When I first started jotting down notes for this post, scribbling in my notebook in an idle moment after breakfast, it was a list of "10 Malaysian Dishes You Should Know." I certainly couldn't have named you ten characteristic Malaysian foods before I'd gotten on a plane to Penang. And I liked the idea of a brief snapshot of what a person could eat in Kuala Lumpur or Melaka, or look for on a restaurant menu back in the States or Australia or anywhere else.
But after a few more days grazing in Penang, those ten dishes turned into fifteen. By the time I got to Kuala Lumpur, that list had sambal stains all over it... and six or seven more ideas to include. I couldn't bear to leave any behind. "But how could I not mention satay? I have to mention satay. And how could I pick between laksas? And how could I leave out nasi goreng? And what if Serious Eaters never understand how good char kuey teow is?"
You get the idea.
"I'm just blown away by the richness of the food culture."
So it's easy to get carried away. But I'd like to defend myself: I'm not an indecisive self-editor or over-enthused American. I'm just blown away by the richness of the food culture. When you're talking about "Malaysian food," as we've mentioned before, you're talking about half a dozen things at once. Malay, Chinese, Indian—there are so many culinary traditions colliding in this nation that it's impossible to sum it up neatly.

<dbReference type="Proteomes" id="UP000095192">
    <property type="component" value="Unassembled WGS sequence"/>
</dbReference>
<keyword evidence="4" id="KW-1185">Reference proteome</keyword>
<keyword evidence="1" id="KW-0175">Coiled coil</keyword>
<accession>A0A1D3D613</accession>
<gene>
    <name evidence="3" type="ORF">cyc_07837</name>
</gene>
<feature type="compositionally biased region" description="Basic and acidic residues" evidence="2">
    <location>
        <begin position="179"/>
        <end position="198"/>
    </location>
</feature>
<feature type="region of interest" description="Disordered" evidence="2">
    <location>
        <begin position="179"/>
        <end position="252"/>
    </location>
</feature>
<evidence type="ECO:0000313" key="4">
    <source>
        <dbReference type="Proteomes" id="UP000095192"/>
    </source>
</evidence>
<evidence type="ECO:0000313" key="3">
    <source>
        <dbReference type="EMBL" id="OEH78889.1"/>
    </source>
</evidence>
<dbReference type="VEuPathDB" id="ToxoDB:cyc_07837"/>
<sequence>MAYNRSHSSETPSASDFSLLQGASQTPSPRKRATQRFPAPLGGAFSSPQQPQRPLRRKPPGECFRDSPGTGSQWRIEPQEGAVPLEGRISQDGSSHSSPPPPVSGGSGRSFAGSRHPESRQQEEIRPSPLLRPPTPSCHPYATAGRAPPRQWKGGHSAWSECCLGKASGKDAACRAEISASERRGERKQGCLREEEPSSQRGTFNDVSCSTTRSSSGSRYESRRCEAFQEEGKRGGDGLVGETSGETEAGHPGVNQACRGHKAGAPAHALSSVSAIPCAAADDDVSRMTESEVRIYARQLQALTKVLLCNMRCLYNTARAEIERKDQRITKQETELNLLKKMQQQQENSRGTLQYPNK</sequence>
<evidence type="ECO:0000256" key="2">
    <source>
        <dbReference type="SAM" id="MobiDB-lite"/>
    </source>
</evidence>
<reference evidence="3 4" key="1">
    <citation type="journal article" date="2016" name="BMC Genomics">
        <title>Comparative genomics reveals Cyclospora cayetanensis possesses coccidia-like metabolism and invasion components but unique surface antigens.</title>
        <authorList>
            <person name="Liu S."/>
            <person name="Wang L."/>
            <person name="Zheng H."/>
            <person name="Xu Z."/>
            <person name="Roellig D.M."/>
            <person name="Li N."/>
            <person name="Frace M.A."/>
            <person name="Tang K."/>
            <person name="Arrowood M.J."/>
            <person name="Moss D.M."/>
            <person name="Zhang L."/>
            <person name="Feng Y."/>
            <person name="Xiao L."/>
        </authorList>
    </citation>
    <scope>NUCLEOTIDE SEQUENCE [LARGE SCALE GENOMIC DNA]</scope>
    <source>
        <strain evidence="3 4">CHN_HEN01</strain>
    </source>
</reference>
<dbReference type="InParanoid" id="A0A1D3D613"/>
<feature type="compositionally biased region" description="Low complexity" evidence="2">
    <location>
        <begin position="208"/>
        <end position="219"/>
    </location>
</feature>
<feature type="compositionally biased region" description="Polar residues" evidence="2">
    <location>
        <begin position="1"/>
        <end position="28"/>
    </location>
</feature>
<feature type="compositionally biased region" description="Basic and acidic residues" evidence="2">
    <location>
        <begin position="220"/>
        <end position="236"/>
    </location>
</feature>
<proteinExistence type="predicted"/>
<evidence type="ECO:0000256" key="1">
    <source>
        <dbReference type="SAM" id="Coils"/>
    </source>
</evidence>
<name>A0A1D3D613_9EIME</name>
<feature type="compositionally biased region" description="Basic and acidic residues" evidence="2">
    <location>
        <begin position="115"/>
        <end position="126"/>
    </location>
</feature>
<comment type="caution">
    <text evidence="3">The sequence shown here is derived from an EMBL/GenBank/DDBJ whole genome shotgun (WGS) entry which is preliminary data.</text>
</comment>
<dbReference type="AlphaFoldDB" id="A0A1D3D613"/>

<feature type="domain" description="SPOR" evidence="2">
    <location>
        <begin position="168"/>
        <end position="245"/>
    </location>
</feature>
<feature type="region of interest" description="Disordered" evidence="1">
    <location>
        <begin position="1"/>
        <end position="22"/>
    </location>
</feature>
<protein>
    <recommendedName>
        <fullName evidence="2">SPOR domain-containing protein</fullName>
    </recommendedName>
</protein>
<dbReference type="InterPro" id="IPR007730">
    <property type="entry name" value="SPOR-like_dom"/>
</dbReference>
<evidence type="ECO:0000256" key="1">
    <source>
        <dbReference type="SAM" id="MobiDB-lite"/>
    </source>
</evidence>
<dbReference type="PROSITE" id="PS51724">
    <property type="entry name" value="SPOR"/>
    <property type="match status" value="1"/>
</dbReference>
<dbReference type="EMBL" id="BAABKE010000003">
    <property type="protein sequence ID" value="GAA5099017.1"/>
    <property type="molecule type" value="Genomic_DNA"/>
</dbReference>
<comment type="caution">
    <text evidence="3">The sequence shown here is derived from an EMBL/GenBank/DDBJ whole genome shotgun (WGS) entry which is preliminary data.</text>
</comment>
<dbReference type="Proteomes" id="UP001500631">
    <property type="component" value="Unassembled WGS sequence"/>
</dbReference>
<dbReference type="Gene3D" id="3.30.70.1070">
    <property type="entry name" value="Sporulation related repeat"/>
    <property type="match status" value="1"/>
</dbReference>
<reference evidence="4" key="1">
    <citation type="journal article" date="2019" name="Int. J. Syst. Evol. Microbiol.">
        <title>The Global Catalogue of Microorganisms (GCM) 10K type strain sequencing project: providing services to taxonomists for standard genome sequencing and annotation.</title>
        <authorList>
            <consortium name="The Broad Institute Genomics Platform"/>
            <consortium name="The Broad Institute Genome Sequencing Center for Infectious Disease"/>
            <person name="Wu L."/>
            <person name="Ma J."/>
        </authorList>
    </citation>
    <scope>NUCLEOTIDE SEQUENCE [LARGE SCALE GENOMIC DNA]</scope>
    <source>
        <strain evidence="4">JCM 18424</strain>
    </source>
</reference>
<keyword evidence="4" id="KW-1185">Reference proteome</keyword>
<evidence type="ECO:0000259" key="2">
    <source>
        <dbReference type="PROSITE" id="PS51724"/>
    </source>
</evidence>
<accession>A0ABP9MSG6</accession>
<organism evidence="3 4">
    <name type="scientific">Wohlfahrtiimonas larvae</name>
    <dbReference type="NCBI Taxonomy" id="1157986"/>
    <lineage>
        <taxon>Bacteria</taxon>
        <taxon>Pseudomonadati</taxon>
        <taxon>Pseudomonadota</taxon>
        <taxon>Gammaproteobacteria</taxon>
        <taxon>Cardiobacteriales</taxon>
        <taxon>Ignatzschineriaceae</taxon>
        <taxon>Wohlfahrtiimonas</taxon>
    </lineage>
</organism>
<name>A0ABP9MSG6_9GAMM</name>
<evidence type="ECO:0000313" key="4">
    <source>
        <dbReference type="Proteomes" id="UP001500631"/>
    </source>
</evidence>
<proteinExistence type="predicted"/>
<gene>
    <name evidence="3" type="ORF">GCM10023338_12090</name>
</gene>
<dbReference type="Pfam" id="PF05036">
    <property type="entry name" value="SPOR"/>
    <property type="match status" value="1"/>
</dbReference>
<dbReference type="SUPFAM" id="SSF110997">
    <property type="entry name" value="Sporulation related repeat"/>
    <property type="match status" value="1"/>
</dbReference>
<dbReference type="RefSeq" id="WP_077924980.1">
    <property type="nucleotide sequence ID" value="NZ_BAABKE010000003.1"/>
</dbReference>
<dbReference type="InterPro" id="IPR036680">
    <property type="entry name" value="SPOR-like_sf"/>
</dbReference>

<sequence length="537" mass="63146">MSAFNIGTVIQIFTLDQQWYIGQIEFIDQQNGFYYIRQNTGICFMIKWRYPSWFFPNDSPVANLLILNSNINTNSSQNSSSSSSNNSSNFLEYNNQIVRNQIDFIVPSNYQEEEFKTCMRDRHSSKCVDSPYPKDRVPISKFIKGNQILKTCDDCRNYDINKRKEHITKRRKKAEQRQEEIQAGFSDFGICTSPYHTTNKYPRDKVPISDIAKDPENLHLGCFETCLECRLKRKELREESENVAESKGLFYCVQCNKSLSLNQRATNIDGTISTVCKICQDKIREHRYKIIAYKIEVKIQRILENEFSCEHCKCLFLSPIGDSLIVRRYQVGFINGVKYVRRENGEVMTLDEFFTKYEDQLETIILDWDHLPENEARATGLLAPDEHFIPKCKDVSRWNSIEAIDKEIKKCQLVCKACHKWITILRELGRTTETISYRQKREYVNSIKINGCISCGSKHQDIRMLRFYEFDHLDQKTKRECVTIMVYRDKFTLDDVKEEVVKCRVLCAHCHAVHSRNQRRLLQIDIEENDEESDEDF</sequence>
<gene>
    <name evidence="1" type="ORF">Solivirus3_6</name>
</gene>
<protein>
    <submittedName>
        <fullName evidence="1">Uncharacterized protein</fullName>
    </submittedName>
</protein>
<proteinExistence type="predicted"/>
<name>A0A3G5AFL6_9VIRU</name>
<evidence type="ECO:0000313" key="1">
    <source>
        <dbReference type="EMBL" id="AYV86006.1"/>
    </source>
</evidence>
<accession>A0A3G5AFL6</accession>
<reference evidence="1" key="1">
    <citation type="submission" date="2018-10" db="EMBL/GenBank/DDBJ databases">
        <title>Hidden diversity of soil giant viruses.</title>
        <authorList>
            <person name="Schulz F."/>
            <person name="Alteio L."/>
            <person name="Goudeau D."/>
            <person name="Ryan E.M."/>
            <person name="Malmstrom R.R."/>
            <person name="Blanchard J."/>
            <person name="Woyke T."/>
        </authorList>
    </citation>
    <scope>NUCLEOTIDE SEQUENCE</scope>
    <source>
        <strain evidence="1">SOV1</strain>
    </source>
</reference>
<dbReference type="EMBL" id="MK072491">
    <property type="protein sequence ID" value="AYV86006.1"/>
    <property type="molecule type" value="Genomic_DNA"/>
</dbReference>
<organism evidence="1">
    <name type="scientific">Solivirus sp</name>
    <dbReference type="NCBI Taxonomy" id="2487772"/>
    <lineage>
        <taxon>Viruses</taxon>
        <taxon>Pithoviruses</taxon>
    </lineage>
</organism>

"We have many restaurants which serve Chinese food exactly the same as it is served, say, in Hong Kong," says Penang-based food writer Helen Ong. "On the other hand, certain dishes have been changed to suit local ingredients and tastes." So some "Malaysian" eats may closely resemble foods characteristic of other Asian culinary traditions. Some seem like cross-cuisine mashups. Some are just their own thing altogether.
And in a country where the eating never seems to stop, you've got the opportunity to get to know quite a few dishes. "We are very proud of the fact that in Malaysia, we can eat up to six meals a day," says Ong. "A typical day can start with breakfast, then elevenses, followed by lunch. A light bowl of noodles fills any gaps between 4pm and 5pm, and dinner is our main meal of the day." Hawkers serve to that schedule. Some may appear only in the mornings, others after dark, even through breakfast and lunch and late-night foods aren't really that different. In cities like Penang and Melaka, though, it's no trouble to find street food at any hour of the day.
The takeaway: There's a lot to eat, and a lot of meals in which to do so.